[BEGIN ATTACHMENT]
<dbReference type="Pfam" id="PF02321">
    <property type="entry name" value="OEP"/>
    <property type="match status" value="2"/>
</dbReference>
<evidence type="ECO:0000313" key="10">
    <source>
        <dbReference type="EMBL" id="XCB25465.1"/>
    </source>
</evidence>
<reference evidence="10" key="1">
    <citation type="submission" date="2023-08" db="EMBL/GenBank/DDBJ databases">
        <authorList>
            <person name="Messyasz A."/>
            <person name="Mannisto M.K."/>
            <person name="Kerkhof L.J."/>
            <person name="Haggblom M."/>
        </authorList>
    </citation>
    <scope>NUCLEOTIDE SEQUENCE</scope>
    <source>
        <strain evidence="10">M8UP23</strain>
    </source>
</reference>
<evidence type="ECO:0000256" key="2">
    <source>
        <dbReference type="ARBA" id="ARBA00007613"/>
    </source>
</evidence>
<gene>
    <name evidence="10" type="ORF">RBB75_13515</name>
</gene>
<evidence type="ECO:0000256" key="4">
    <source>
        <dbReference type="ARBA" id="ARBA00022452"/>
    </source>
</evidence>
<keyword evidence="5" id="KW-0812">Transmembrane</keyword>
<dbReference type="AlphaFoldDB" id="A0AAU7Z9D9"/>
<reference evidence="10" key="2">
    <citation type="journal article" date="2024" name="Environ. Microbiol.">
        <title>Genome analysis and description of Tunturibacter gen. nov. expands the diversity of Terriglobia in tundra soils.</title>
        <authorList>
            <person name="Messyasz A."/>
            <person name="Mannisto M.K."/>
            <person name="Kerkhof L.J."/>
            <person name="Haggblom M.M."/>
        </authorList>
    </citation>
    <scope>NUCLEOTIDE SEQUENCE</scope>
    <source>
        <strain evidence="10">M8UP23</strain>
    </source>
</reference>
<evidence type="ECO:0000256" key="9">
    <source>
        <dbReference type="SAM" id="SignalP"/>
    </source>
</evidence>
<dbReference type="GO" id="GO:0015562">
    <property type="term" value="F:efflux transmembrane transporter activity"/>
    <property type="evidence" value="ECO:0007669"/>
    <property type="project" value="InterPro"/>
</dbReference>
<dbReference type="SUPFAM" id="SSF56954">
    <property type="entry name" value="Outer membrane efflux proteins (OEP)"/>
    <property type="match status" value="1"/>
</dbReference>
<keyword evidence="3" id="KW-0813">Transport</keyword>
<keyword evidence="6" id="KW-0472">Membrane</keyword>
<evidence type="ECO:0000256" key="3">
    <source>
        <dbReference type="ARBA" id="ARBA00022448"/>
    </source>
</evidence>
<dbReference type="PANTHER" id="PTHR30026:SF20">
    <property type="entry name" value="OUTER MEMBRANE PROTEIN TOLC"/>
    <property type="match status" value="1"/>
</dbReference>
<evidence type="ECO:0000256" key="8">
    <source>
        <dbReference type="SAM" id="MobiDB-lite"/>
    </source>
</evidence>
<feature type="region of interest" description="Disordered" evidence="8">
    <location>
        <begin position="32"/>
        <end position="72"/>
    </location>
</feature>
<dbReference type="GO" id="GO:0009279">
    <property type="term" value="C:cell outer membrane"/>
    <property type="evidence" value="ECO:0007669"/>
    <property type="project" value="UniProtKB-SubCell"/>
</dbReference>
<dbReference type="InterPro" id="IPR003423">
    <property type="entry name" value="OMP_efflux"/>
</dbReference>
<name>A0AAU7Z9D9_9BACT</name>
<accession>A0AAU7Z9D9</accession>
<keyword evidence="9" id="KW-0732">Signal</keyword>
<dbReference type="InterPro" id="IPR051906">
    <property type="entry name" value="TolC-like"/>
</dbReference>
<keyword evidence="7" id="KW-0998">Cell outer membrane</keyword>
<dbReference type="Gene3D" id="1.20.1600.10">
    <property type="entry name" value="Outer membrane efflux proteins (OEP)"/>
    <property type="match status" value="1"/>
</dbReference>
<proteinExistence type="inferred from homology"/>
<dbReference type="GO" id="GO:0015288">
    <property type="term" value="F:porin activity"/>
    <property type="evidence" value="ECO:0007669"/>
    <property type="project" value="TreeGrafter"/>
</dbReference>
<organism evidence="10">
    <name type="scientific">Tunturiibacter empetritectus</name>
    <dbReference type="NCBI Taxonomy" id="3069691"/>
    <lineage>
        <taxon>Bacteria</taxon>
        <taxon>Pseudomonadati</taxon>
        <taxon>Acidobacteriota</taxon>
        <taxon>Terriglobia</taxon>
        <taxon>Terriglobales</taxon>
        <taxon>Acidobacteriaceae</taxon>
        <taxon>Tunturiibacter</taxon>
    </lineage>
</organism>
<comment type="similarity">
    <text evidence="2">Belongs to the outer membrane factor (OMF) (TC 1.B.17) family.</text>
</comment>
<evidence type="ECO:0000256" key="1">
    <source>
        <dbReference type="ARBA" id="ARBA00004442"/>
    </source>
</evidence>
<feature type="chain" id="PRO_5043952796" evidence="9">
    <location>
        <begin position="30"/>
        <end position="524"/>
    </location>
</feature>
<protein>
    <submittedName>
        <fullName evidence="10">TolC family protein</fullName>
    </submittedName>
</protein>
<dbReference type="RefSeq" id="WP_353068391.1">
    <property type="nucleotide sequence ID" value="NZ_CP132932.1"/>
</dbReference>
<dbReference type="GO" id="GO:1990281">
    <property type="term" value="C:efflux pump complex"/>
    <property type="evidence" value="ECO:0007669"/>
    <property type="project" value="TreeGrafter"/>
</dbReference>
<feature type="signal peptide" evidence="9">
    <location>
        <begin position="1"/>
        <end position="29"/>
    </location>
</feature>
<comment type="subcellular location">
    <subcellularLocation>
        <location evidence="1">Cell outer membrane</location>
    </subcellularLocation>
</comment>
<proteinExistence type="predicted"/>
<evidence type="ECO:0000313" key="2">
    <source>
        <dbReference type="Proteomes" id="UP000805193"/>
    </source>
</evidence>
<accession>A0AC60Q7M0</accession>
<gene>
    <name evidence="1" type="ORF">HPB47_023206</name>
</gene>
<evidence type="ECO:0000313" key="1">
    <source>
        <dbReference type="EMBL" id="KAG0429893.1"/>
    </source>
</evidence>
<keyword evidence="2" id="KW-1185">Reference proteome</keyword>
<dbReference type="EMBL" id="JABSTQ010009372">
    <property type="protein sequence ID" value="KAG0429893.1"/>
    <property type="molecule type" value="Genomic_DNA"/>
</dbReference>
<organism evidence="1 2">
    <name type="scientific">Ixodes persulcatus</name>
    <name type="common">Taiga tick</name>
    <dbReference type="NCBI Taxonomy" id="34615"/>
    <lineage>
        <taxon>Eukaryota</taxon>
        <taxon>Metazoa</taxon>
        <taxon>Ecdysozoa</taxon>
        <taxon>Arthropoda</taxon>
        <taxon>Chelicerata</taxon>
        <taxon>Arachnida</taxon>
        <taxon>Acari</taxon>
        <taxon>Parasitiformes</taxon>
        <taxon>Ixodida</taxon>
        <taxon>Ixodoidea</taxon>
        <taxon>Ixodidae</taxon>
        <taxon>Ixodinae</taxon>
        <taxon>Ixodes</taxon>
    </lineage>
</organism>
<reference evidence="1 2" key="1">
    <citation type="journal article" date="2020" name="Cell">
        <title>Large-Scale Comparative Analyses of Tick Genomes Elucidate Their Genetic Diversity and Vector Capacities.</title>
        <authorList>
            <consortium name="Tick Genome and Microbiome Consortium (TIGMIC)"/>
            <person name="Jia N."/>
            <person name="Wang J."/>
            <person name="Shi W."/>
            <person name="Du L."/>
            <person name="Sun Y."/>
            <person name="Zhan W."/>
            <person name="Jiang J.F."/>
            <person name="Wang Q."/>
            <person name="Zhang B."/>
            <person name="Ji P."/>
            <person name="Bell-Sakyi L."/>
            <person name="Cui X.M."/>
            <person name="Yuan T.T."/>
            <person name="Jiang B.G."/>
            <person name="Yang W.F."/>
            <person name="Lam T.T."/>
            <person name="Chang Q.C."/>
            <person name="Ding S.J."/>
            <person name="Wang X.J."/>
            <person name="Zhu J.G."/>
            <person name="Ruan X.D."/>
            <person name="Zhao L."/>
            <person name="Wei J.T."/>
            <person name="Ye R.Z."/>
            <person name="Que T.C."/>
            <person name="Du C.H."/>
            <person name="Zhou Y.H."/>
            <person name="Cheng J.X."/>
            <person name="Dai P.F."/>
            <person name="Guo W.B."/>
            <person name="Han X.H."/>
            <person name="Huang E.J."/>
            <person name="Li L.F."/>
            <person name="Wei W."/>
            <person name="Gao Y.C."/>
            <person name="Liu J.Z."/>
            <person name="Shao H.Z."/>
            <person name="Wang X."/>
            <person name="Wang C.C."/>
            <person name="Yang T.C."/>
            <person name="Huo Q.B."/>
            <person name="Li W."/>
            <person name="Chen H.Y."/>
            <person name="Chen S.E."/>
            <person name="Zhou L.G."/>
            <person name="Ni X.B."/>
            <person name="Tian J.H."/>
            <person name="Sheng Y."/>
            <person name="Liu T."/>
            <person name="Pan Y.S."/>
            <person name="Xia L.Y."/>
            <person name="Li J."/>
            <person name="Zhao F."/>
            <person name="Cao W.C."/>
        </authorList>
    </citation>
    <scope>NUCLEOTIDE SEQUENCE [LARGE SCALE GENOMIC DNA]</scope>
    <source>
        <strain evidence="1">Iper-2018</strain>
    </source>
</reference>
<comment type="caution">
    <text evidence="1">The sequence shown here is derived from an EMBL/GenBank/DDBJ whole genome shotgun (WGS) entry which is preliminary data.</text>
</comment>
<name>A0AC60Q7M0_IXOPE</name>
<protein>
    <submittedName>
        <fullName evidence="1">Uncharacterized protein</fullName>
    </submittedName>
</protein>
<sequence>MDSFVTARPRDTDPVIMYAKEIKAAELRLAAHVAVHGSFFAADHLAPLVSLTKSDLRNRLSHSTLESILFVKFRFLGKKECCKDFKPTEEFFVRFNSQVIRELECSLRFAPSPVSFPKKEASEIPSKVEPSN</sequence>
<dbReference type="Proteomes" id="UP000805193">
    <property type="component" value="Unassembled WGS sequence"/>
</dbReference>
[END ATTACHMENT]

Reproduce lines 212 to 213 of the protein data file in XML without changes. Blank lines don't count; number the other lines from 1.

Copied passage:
            <person name="Wang J."/>
            <person name="Shi W."/>